Category Archives: cities

1000 Londoners

My friend has recently made a few documentaries, which are part of a larger project called 1000 Londoners. The project attempts to encapsulate and archive the diversity of voices that represent what it means to be a modern Londoner, creating a massive social portrait of the city. These narratives portray not only the lifelong Londoners, but those who decided to make London their home. It’s a very cool project that will be updated every week.

I’ve also included a few more, just to show the breadth of voices:

Make sure to visit the site here to learn more and to see all the questions that were asked for each interview.

 

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North by Northwest

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Marking my newest tube map has shown a striking fact that I’ve tried to ignore for six years- I know nothing about north London. Aside from small pockets like Finsbury Park, Camden, Holloway and Angel Islington that have the good fortune to be close enough to the city centre or proximity to other places and people that I wanted to visit- north London remains a mystery to me. I know vague things about it- the large communities of Orthodox Jews, media types and celebrities- but the actual physical form of it, the history and feel of the place remained outside of my reach. The problem is, simply, there isn’t much happening up north. Much like my far west residence, much of it is simply residential, and that dreaded word- suburban. However, this is the year I promised myself that I would push past my complacency and explore this unknown frontier where rich men roamed.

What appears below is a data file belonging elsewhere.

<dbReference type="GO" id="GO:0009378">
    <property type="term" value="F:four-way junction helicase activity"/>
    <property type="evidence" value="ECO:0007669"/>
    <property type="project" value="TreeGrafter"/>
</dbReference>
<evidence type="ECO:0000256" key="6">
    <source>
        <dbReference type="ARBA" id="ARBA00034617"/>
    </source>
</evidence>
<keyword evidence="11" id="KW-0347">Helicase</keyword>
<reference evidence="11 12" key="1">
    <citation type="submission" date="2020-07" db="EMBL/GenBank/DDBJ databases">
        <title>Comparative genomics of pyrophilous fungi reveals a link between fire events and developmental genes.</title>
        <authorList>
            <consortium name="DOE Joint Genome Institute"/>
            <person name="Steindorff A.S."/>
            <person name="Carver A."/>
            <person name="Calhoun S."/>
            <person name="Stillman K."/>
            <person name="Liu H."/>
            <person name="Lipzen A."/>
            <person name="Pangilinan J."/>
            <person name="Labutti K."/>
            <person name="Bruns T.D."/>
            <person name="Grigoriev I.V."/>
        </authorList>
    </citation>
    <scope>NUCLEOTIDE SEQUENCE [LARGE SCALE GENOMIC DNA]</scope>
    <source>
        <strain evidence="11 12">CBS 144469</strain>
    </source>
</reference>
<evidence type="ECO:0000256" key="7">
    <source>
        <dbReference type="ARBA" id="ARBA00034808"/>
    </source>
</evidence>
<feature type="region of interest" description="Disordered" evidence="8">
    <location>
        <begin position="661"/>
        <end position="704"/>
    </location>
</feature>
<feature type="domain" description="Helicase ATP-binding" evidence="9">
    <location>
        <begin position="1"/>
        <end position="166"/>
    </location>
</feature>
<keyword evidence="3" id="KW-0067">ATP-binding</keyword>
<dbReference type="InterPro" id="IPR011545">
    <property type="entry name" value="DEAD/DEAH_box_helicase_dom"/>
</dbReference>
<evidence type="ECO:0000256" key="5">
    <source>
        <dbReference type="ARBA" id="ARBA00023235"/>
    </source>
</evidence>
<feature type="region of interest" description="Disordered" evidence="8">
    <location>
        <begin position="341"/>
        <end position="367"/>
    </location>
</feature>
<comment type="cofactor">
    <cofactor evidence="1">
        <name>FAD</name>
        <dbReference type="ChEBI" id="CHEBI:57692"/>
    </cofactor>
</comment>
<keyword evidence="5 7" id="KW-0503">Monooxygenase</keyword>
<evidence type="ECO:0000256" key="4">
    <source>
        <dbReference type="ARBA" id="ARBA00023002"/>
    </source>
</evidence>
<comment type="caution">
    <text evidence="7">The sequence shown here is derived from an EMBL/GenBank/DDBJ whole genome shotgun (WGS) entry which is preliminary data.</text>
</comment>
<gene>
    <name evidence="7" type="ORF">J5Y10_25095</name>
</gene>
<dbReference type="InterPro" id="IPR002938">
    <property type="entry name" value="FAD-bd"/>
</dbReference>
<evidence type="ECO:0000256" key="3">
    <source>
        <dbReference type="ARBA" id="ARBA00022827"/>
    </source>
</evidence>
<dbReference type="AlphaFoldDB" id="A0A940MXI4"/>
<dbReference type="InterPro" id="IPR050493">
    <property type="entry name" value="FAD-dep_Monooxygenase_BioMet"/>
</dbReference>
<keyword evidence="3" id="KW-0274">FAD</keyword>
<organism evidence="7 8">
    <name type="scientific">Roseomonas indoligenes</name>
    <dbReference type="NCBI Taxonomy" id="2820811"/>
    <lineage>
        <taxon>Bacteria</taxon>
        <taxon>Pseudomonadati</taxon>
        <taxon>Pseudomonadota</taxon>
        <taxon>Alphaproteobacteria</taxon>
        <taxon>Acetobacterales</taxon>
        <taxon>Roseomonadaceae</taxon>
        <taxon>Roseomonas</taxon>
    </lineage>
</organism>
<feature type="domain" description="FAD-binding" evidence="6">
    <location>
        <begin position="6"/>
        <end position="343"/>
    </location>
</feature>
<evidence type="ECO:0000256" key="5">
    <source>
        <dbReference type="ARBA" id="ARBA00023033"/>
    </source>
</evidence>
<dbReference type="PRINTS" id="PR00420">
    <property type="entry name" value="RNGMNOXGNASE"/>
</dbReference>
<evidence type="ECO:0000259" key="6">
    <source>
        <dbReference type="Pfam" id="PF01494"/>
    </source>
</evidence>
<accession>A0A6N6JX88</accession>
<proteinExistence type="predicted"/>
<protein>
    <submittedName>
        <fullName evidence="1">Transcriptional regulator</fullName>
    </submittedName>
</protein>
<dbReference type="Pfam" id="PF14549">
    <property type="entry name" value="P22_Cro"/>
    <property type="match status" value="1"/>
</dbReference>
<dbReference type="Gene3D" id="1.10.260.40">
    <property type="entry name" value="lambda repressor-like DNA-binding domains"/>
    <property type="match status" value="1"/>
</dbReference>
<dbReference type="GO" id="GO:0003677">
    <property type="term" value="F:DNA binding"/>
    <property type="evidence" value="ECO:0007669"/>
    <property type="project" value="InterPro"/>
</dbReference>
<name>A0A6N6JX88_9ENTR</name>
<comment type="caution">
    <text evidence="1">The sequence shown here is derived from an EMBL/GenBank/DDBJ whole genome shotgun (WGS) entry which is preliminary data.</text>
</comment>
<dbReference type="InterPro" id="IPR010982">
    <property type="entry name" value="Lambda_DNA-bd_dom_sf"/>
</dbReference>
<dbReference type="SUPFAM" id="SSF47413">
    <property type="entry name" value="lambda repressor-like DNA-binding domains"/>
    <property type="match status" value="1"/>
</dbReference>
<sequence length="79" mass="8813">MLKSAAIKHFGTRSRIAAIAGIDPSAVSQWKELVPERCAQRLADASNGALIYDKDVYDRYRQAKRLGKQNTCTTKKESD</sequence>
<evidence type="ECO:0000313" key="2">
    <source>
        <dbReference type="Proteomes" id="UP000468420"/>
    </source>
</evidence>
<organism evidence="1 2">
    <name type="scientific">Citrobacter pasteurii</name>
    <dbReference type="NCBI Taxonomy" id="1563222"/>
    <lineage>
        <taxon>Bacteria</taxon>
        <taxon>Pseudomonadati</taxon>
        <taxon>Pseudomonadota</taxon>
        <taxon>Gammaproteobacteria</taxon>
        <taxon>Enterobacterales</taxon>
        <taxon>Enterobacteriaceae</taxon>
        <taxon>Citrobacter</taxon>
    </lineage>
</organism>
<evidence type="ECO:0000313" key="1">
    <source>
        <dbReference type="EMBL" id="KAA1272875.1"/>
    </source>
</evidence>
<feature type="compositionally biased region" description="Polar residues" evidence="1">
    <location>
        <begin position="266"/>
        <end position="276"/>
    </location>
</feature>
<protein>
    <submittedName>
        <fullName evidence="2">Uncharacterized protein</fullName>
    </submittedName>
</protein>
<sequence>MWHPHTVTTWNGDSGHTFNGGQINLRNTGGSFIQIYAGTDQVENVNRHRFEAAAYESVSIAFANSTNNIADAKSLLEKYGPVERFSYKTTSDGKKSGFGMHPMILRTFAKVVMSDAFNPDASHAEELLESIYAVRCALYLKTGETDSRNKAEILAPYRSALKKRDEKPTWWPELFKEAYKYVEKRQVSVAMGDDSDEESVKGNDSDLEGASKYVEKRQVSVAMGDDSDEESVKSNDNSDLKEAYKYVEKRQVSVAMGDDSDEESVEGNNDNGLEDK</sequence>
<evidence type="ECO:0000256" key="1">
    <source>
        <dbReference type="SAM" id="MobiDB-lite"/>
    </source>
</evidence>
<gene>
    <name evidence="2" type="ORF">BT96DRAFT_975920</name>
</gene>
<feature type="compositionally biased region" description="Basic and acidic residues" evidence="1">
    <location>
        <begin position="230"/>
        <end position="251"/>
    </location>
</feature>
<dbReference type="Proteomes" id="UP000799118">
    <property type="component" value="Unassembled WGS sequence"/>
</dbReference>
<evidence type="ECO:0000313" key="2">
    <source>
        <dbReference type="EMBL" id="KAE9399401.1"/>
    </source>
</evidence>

I started my journey in Hampstead, the north’s spiritual home. Cris-crossing between the Under/Overground I emerged in a lush area flanked by park opening and London staple Daunt Books. Making a note to swing around and come back to Daunt, I started through the park, wary of of the greenery that would inevitably cause havoc on my hayfever. I was struck immediately by the wildness of Hampstead Heath. Much like its sister to the south, Richmond Park, Hampstead was less clean-cut than other parks, lending it  an artistic, romantic wildness. Beautiful Georgian homes peered from behind the trees as the crowds flocked towards the numerous ponds, watching the ducks and coots frolic in the water as footballs were gently passed around.